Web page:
As of this writing, the union has returned to approximately 70 percent of its normal volume of crew changes. For the most part, things are going well – but we know there are exceptions, especially with the overseas shuttle ships.
The SIU is actively coordinating with the vessel operators, State Department, Department of Defense, U.S. embassies, International Maritime Organization, International Labor Organization, World Health Organization, and directly with the host nations to get it done. As you’d expect, there’s a lot of red tape and there are widely varying guidelines which themselves can and do change. (In one recent case, an officer from a foreign-flag ship travelled from one overseas port to another, by plane, to join his ship. When he arrived, the regulations for boarding the ship had changed, and he wasn’t grandfathered. He wasn’t allowed to board the vessel. This is only one example but it illustrates the complexities and obstacles.)
We know everyone has a breaking point. We applaud the dedication of everyone who’s overdue for relief and ask that you hang in there – this is a top priority and we are making progress.
As an example of the teamwork that’s happening, for those who don’t know, several of our vessel operators recently chartered a plane to make crew changes in Diego Garcia. That plane returned to the U.S. last weekend after the changes were made.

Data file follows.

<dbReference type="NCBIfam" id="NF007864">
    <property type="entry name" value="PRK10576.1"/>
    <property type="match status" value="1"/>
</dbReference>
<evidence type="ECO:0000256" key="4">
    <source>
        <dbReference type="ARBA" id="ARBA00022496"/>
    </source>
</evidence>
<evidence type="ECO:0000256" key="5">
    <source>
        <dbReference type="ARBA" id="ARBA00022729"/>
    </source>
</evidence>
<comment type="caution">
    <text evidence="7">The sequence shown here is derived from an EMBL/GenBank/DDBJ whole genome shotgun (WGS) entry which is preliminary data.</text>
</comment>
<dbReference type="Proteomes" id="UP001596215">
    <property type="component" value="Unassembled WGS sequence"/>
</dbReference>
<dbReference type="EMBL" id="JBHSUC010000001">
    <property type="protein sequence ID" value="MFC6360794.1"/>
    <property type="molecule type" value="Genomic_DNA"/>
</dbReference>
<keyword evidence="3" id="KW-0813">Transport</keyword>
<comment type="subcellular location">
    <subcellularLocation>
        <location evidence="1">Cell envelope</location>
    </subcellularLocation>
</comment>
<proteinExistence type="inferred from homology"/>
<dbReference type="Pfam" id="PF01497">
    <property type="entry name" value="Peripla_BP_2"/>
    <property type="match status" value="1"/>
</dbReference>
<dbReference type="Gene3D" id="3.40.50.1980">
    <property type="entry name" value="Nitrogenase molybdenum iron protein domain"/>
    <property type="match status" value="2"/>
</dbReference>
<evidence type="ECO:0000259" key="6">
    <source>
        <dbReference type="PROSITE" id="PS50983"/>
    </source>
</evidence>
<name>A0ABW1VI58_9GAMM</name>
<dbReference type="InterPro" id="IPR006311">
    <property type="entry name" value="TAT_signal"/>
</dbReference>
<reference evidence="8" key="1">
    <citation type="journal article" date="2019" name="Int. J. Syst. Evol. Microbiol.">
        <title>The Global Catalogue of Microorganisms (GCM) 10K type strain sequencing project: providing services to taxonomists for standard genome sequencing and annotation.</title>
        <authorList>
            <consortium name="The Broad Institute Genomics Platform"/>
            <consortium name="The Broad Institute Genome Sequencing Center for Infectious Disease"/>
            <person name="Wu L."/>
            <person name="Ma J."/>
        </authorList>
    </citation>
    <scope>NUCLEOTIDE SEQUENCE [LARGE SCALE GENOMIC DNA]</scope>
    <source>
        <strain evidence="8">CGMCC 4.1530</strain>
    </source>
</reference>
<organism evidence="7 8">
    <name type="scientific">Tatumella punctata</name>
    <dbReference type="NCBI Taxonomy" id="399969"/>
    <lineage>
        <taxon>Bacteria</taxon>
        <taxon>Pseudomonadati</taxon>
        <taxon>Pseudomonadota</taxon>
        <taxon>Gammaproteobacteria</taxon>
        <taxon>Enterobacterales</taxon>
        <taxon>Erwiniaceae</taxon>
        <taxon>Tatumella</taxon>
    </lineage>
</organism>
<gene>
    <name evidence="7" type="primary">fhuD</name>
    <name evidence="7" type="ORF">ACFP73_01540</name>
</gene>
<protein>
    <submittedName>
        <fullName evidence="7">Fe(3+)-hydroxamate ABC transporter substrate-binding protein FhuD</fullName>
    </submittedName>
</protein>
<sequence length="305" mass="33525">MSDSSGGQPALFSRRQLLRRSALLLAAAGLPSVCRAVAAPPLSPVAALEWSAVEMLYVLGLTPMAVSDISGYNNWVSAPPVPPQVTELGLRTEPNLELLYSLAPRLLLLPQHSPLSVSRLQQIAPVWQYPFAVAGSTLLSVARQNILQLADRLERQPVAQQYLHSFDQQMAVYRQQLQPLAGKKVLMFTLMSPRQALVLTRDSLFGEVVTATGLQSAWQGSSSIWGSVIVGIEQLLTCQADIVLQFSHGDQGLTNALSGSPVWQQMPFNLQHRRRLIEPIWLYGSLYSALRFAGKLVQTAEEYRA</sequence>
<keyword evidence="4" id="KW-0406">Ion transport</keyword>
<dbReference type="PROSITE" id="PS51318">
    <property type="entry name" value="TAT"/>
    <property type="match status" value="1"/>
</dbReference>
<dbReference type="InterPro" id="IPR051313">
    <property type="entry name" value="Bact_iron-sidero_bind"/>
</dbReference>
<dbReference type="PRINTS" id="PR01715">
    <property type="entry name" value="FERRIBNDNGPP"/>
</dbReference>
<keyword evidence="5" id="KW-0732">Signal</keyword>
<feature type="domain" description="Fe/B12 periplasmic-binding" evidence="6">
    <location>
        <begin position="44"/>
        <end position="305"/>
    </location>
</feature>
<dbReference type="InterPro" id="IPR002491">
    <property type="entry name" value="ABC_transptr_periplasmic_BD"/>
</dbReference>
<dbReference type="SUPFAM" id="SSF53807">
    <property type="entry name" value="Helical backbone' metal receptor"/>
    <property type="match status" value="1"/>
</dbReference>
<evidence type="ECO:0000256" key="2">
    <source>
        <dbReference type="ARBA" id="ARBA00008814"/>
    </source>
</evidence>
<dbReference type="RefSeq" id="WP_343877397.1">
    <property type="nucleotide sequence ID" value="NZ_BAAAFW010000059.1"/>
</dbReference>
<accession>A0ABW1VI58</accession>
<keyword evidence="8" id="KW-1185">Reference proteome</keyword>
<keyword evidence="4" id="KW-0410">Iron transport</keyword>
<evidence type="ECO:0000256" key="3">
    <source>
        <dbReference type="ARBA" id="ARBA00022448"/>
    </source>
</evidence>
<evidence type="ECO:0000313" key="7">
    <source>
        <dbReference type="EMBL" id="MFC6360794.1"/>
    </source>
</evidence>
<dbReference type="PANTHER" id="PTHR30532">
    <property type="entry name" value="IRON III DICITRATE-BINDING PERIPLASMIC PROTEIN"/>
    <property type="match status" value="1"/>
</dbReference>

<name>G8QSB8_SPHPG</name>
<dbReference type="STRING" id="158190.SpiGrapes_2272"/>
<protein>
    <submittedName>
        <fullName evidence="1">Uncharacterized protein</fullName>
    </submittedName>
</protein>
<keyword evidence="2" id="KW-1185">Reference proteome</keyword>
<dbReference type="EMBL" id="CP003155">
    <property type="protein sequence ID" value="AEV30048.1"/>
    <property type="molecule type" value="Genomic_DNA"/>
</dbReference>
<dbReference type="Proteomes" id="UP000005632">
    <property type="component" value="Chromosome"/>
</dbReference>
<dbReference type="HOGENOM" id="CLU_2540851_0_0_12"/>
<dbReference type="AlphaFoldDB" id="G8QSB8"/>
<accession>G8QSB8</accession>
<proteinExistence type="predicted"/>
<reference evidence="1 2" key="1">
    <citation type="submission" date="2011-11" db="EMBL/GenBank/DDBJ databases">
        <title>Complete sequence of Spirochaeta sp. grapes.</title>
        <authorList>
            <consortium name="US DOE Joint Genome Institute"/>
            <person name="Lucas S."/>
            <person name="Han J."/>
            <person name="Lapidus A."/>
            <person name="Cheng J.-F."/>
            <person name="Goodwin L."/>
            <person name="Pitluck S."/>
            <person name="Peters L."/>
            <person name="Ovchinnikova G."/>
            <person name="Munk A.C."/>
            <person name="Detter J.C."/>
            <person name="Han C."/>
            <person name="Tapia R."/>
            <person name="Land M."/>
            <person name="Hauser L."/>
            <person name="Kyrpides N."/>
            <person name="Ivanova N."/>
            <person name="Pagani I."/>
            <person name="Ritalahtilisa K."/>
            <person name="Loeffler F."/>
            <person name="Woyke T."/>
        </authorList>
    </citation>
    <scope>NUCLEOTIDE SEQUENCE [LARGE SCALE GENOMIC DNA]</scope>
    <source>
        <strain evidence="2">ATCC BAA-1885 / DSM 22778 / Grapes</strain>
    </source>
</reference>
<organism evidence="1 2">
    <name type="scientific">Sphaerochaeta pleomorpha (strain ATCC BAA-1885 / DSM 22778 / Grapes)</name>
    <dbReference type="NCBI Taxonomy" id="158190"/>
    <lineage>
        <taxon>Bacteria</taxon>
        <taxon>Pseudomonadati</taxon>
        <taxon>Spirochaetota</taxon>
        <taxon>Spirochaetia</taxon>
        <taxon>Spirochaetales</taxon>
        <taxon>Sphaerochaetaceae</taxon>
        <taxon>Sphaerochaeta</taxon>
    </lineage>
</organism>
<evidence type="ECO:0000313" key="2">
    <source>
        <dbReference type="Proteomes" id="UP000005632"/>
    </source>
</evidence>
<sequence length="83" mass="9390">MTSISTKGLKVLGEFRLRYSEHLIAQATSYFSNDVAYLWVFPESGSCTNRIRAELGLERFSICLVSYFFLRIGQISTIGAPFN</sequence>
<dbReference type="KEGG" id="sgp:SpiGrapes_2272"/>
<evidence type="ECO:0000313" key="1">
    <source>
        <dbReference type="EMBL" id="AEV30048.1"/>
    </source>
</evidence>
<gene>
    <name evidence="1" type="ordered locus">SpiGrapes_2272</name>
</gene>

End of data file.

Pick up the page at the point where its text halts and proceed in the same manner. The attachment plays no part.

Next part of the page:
June Meetings Cancelled; Cautious Optimism for July
In an ongoing effort to keep everyone safe, the union’s executive board this week voted to cancel the June membership meetings.
While nothing formally has been decided about July, we are cautiously optimistic that those meetings will take place, undoubtedly involving social distancing, PPE and the modifications that already have been made in most of the hiring halls.
The standard caveats apply: Everything is subject to change, especially when complying with widely varying state and local guidelines that often differ even within the same state.
Pre-Boarding Quarantines are Serious Business
It’s extremely important that all members adhere to the agreed-upon protocols prior to joining a ship. This applies whether you are self-isolating at home or in a hotel.
While we are navigating these uncharted waters, think of the pre-boarding safety regimen as your part of helping ensure the vessel’s crew remains COVID-free. And remember that if you fail to comply, you are affecting not only yourself but your future shipmates and the fellow members who are awaiting reliefs.
No one is happy about any of this but it’s the hand we’ve been dealt. Let’s continue to pull together and do the best possible job, both at sea and ashore.
Jobs Available; Register and Ship
We have plenty of jobs available, and for anyone concerned about document expiration, please note that the Coast Guard and the TSA have extended the valid periods/date ranges for various credentials. Call your port agent to register and for more information.